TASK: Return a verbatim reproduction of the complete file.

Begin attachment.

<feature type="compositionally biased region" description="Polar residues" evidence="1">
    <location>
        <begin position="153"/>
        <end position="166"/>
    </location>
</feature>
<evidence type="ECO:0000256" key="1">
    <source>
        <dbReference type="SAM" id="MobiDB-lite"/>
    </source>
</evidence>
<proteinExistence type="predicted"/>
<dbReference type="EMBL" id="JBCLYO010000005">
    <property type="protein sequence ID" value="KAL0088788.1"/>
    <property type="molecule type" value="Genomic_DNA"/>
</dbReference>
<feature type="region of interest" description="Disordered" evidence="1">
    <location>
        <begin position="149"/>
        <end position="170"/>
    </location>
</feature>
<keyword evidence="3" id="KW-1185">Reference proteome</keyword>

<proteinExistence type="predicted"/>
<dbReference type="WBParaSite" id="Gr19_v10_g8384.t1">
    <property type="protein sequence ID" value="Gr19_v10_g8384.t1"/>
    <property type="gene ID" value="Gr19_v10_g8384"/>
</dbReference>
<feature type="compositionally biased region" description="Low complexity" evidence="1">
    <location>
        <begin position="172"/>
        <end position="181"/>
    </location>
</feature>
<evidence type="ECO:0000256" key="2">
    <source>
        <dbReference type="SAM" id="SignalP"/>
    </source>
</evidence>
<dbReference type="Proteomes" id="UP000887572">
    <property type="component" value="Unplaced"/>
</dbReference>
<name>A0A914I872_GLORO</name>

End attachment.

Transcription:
<feature type="compositionally biased region" description="Polar residues" evidence="1">
    <location>
        <begin position="153"/>
        <end position="166"/>
    </location>
</feature>
<evidence type="ECO:0000256" key="1">
    <source>
        <dbReference type="SAM" id="MobiDB-lite"/>
    </source>
</evidence>
<proteinExistence type="predicted"/>
<dbReference type="EMBL" id="JBCLYO010000005">
    <property type="protein sequence ID" value="KAL0088788.1"/>
    <property type="molecule type" value="Genomic_DNA"/>
</dbReference>
<feature type="region of interest" description="Disordered" evidence="1">
    <location>
        <begin position="149"/>
        <end position="170"/>
    </location>
</feature>
<keyword evidence="3" id="KW-1185">Reference proteome</keyword>

<proteinExistence type="predicted"/>
<dbReference type="WBParaSite" id="Gr19_v10_g8384.t1">
    <property type="protein sequence ID" value="Gr19_v10_g8384.t1"/>
    <property type="gene ID" value="Gr19_v10_g8384"/>
</dbReference>
<feature type="compositionally biased region" description="Low complexity" evidence="1">
    <location>
        <begin position="172"/>
        <end position="181"/>
    </location>
</feature>
<evidence type="ECO:0000256" key="2">
    <source>
        <dbReference type="SAM" id="SignalP"/>
    </source>
</evidence>
<dbReference type="Proteomes" id="UP000887572">
    <property type="component" value="Unplaced"/>
</dbReference>
<name>A0A914I872_GLORO</name>